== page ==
“In order to validate my identity, she forced me to deadname myself. Which no other identity verification through any of the other Starbucks corporate things asks you to do. You can just give your date of birth and your social security number, your address… but she wouldn’t accept anything other than me deadnaming myself. 

“I said, ‘My name is on there, Levaille Eitzman, and she said, ‘Yes, but there’s another name written.’ I said, ‘Yeah that’s my deadname.’ And she said, ‘But you have to tell me so I know who I’m talking to.’ Then she spent two and a half hours deadnaming and misgendering me.”

The experience left Eitzman feeling angry and confused. Toward the end of the call, they asked the trans advocate a question that had been on their mind throughout the conversation.

“‘Have you ever met a trans person before?’ She stuttered and said, ‘I’ve helped a couple of people through this job, so I guess technically I have.’ And I said, ‘No, other than what you do for this job, which is just paperwork for trans people, have you ever met with, shared conversation, and knowingly interacted with a trans person?’ She said no.”

Eitzman then proceeded to ask her if she’d like to know Eitzman’s pronouns since the woman had spent hours misgendering them. The advocate replied that all the trans people she talked to were transitioning from male to female, so their pronouns had to be she/her.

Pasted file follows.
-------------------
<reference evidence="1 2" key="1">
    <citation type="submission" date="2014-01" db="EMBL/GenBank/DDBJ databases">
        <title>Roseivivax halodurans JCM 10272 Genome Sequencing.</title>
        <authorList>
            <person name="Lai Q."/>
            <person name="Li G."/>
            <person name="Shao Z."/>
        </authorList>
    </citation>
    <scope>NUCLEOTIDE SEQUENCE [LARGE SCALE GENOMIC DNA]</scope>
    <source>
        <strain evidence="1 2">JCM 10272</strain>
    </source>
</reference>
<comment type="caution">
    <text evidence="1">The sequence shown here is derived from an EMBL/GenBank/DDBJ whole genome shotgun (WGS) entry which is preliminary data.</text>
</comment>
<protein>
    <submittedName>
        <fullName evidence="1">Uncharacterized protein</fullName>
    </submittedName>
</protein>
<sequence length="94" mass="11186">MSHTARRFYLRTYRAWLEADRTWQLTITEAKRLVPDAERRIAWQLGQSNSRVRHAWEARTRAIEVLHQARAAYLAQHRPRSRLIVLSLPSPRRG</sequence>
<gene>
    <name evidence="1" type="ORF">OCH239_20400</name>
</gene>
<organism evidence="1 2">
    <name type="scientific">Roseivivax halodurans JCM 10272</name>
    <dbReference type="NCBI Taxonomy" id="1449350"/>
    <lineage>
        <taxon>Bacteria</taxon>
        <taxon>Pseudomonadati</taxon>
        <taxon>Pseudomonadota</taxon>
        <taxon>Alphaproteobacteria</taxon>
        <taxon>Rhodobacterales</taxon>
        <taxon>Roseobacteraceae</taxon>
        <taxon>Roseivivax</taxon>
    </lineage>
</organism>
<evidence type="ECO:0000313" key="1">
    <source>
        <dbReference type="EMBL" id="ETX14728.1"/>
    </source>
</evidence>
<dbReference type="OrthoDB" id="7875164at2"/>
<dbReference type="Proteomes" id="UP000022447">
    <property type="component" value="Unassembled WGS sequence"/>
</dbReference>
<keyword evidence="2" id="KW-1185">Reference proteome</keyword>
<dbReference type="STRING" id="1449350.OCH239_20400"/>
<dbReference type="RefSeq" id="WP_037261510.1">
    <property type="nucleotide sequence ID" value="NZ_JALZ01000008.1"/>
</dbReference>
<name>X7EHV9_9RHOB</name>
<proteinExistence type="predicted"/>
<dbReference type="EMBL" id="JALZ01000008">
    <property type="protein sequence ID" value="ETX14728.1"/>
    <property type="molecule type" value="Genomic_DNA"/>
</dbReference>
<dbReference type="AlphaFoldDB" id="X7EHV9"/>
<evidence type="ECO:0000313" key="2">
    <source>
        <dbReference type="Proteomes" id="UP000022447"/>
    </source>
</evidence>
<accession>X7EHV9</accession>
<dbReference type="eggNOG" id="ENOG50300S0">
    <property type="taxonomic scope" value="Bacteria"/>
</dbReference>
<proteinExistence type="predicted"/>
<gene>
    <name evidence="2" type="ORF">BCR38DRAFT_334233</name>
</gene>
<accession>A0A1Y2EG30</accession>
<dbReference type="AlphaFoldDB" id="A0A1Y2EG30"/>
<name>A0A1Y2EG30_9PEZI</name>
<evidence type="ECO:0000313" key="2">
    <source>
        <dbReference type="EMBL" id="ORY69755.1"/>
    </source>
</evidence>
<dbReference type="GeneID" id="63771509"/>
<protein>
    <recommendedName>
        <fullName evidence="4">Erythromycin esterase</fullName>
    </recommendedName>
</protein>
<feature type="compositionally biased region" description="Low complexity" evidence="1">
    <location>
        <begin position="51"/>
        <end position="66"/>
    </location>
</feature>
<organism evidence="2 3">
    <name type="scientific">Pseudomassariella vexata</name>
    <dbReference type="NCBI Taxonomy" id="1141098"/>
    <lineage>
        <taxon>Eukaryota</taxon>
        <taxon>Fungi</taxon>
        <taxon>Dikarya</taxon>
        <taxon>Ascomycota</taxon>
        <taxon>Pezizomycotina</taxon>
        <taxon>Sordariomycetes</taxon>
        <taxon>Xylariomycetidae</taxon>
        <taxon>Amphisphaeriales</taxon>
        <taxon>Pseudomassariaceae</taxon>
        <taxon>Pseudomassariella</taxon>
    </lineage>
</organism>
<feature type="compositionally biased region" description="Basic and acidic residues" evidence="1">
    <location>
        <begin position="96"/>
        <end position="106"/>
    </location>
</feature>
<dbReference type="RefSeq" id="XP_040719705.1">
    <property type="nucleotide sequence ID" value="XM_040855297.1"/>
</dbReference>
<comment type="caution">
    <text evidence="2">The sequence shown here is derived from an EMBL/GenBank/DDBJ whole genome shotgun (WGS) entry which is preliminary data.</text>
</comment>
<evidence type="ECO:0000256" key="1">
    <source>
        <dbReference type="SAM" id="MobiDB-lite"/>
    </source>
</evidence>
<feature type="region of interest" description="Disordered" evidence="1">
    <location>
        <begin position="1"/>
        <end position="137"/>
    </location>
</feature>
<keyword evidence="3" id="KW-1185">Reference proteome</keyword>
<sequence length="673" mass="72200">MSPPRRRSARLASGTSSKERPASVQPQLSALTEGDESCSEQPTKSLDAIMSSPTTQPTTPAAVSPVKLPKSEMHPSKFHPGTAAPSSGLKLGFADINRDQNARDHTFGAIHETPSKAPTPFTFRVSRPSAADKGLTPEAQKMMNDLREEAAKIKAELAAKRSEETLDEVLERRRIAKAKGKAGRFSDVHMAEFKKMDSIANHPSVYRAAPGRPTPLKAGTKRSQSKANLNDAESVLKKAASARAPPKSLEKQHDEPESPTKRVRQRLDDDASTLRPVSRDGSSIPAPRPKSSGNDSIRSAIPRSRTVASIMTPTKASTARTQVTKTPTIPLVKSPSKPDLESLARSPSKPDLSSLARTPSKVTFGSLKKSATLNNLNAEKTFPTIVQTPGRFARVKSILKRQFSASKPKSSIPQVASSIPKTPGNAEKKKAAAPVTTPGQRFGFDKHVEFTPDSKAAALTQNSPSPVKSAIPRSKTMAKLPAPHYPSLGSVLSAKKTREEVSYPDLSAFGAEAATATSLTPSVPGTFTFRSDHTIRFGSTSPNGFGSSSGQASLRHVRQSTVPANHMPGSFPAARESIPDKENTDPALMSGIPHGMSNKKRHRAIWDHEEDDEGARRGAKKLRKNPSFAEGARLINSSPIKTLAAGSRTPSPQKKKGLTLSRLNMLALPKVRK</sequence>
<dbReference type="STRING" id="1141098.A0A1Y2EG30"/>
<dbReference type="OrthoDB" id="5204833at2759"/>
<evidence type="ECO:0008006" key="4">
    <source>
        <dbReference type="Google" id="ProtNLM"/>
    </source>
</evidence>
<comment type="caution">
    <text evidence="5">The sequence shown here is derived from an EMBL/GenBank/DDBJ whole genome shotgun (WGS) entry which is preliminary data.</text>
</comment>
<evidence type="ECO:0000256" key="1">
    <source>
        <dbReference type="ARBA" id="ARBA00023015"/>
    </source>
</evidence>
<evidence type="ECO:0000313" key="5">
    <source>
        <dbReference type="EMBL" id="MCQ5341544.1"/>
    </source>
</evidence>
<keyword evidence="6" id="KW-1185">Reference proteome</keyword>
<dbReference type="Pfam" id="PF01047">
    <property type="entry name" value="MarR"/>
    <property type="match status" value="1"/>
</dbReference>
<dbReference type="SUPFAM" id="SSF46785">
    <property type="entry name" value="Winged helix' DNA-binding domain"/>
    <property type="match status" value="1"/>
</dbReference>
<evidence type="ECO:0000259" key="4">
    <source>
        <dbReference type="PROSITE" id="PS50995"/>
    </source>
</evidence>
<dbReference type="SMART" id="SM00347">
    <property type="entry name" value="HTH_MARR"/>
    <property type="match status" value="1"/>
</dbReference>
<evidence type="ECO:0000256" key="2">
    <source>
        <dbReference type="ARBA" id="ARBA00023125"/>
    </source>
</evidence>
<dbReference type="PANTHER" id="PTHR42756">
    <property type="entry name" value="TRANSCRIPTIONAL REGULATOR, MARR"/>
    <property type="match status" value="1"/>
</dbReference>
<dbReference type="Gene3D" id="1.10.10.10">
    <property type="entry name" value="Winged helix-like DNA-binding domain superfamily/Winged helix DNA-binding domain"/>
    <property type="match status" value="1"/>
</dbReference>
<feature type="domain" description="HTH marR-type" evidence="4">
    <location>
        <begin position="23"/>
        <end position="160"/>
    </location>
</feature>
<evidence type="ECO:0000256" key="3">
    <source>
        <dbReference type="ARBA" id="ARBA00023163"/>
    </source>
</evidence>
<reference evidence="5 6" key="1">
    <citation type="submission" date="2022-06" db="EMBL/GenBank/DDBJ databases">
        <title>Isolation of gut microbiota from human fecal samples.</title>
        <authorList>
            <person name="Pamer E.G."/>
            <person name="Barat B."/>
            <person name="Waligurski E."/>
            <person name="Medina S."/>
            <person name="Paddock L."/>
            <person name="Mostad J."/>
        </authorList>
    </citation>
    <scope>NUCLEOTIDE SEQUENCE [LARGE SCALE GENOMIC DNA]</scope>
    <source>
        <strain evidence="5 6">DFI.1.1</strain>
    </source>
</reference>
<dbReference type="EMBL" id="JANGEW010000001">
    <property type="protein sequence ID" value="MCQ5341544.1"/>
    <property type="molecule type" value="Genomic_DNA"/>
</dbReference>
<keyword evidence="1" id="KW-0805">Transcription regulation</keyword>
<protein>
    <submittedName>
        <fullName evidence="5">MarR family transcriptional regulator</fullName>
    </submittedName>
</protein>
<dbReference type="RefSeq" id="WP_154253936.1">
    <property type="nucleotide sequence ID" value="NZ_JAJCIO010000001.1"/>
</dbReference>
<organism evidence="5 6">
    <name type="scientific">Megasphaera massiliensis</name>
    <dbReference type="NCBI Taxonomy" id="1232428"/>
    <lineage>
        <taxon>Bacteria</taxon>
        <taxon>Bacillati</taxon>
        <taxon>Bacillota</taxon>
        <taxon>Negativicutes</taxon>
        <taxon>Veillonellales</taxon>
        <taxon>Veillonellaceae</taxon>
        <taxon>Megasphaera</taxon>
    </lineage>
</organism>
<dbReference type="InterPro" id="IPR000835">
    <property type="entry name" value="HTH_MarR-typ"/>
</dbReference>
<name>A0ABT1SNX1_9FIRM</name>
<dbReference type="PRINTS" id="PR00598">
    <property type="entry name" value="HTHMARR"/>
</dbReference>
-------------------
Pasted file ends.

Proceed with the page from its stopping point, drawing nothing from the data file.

Eitzman said the call was ultimately fruitless.

“The phone call was a total waste of time,” Eitzman added. “She also told me I’d have to pay for more than half of top surgery out of pocket, even with the best insurance tier. I’d have to spend over $5,000 to get just under a $9,000 surgery.”

The Starbucks spokesperson told The Buckeye Flame that she did not have any knowledge of the role or training of the trans advocate.

Misinformation and Knowledge Hoarding 

In the back of the store, away from customers’ visibility, corporate-approved posters are pinned on a bulletin board. 

The person leading the union effort at the store placed sticky notes alongside the poster correcting the misinformation. The sticky notes reassured workers that they could not lose their benefits or be fired for unionizing.

Eitzman said the store manager removed the sticky notes. In the days after, she took down everything that anyone put up that wasn’t printed out from corporate as official communication — a practice that seemingly had never before been enforced.

Eitzman witnessed that same store manager shout at a nonbinary employee for not telling her their pronouns.

The employee’s pronouns were on their name badge and Eitzman noted that the employee felt uncomfortable correcting their boss on the first day of the job. When Eitzman alerted the manager that the new hire’s pronouns were they/them, the manager proceeded to check whether this was true by bursting into the back room where they were washing dishes and, without greeting, yelling, “Are your pronouns they/them?”